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American Enterprise Institute President Arthur C. Brooks might be an emerging leader of the intellectual side of the Tea Party movement (Cf. the emotional side). He raises an interesting point I have been hearing a lot lately by people in states with massive public pension liabilities: “The disparity [between public and private sector benefits] is so large and so unfair, a day of reckoning is coming.”
When I was recently visiting family in New Jersey, all they could discuss was their animosity toward police officers retiring in their 40′s with full pensions, teachers receiving 4% a year raises despite the economic recession, and politicians who keep signing contracts for more unsustainable and unfundable public sector compensation programs. Given the anger coupled with their very reasonable insights, I could easily see how this issue will reach an ugly head.
However, one thing Brooks and many private sector employees fail to also consider are the ~10 million private pensioned people lobbying hard for a government bailout. And I don’t think anyone has yet forgotten the Trillions in liabilities we are all sharing for the private finance sector bailout in 2008 and 2009.
Thus, I don’t think this is a public versus private sector issue as much as an issue of people incorrectly believing that 1) there are guarantees in capitalism, and 2) taxpayers can sustain irrational retirement benefits for public sector retirees.
I repeat: there are no guarantees in capitalism. If the US is to recreate one of the greatest economies in the world, we must end the practice of aiding businesses and programs which would otherwise go bankrupt without government subsidy. Once guarantees are offered to a privileged group of people, a society ends up in the current tit-for-tat gameplay currently reaching elevated heights in the US.
Of course, there must be exceptions for certain programs which provide legitimate social value for the statistically small percentage of people who genuinely need it. But insofar as guaranteeing survival in the private marketplace or irrational retirement benefits in the public sector, the government must end these practices now before we follow the same path as ancient Rome.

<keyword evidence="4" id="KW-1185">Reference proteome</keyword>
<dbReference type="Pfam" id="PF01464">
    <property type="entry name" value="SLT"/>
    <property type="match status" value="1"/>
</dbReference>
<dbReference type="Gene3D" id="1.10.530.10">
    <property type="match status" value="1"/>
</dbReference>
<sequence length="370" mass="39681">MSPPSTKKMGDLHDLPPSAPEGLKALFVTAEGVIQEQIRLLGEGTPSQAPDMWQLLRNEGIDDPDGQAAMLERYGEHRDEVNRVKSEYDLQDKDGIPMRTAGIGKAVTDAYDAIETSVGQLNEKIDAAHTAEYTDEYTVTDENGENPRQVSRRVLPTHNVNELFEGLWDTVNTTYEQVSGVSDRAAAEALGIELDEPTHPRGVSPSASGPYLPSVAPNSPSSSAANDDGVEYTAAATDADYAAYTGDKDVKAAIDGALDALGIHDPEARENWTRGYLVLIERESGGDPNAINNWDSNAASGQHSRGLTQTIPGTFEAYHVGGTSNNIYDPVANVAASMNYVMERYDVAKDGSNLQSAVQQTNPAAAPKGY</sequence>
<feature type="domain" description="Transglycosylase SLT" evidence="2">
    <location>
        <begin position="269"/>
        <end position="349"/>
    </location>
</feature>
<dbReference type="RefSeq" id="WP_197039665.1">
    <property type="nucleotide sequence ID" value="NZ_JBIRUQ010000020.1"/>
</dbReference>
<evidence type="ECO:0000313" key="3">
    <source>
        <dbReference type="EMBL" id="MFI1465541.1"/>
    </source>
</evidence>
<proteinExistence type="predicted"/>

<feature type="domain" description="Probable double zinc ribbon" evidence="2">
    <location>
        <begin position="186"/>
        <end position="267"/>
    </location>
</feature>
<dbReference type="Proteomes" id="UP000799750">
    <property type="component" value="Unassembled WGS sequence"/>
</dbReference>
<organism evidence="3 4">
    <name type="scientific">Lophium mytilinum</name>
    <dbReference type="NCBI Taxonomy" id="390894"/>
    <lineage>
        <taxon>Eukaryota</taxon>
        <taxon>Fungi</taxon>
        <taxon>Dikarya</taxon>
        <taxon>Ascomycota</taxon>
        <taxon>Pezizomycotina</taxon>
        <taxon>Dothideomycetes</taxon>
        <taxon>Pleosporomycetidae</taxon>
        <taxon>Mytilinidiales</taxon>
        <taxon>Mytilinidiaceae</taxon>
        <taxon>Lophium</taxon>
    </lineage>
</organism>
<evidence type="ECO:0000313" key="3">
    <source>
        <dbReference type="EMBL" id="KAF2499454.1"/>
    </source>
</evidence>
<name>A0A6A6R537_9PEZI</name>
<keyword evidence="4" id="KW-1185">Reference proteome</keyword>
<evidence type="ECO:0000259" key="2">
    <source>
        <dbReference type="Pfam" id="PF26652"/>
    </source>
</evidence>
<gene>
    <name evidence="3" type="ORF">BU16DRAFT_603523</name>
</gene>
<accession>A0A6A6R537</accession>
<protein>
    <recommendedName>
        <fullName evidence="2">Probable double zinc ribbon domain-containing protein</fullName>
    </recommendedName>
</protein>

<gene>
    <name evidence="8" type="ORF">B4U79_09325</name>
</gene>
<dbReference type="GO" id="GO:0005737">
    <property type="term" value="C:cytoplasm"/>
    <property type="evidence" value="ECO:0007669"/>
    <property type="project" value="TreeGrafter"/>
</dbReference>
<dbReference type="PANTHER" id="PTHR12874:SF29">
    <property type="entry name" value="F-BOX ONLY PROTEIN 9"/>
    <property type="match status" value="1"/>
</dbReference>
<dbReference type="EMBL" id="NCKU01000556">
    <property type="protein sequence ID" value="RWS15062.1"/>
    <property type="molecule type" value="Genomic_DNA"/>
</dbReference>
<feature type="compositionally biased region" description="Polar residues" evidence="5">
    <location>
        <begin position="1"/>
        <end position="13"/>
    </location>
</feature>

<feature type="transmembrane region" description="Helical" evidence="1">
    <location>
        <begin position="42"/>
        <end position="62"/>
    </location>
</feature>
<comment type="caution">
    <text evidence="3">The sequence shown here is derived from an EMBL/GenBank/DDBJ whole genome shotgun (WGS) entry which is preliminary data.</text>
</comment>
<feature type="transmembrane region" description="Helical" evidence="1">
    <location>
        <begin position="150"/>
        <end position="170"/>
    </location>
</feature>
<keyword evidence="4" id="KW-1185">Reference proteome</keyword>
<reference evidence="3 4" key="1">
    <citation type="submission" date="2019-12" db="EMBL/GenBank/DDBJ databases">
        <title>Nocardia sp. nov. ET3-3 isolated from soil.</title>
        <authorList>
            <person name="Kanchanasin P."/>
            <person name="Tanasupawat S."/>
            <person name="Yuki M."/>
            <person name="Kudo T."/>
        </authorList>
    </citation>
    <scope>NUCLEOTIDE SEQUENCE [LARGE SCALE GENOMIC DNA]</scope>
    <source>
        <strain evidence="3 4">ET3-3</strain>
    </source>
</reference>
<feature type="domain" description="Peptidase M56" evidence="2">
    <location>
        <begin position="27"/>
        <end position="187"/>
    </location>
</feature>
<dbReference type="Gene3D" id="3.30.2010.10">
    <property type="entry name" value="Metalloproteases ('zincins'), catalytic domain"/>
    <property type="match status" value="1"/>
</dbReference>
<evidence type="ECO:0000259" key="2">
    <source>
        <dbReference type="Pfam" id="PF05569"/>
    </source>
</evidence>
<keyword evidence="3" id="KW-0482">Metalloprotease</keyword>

The death spiral is as such:
First, public sector employees see private sector companies receiving generous taxpayer aid for all types of unfair reasons. Then, the private sector sees public workers retiring after 15-20 years with full pensions at insane rates based on trickery (e.g., padded time sheets with unnecessary overtime), paid-up medical with zero to infinitesimal worker contributions, and other outrageous benefits which seem like they were added to the public budgets during a real life trip through Tim Burton’s Alice in Wonderland.
After that, the private sector lashes back because there’s no justice in using tax dollars to provide one set of workers with a better standard of living than another set of equally deserving workers. This game goes back and forth until the parents step in and quash the childish nonsense.
In addition to getting back to Adam Smith’s authentic version of capitalism — not crony capitalism or corporate socialism — the public sector must recognize that 1 + 1 = 2. Therefore, public budgets must be based on realistic tax burdens. No one I know debates whether we need teachers or police officers. However, they do question whether a 40-year old police officer really needs so much tax payer support as to have a Hummer, live in the wealthiest neighborhood in town, etc.
Moreover, there is a major problem with military officers marrying friends simply so the tax payer will send benefits to the new “spouses”. Anyone who has spent any time around the military knows there is a huge cancer of scams such as this being perpetrated against the taxpayers. Rather than nickel and dime our nation’s protectors, let’s take care of the honest ones more generously while rooting out those who are stealing from the system.
Arthur C. Brooks’ new book The Battle: How the Fight between Free Enterprise and Big Government Will Shape America’s Futureis gaining a head of steam. If the anger continues to spread on both sides, I would agree that our nation’s workers are on a path to war.
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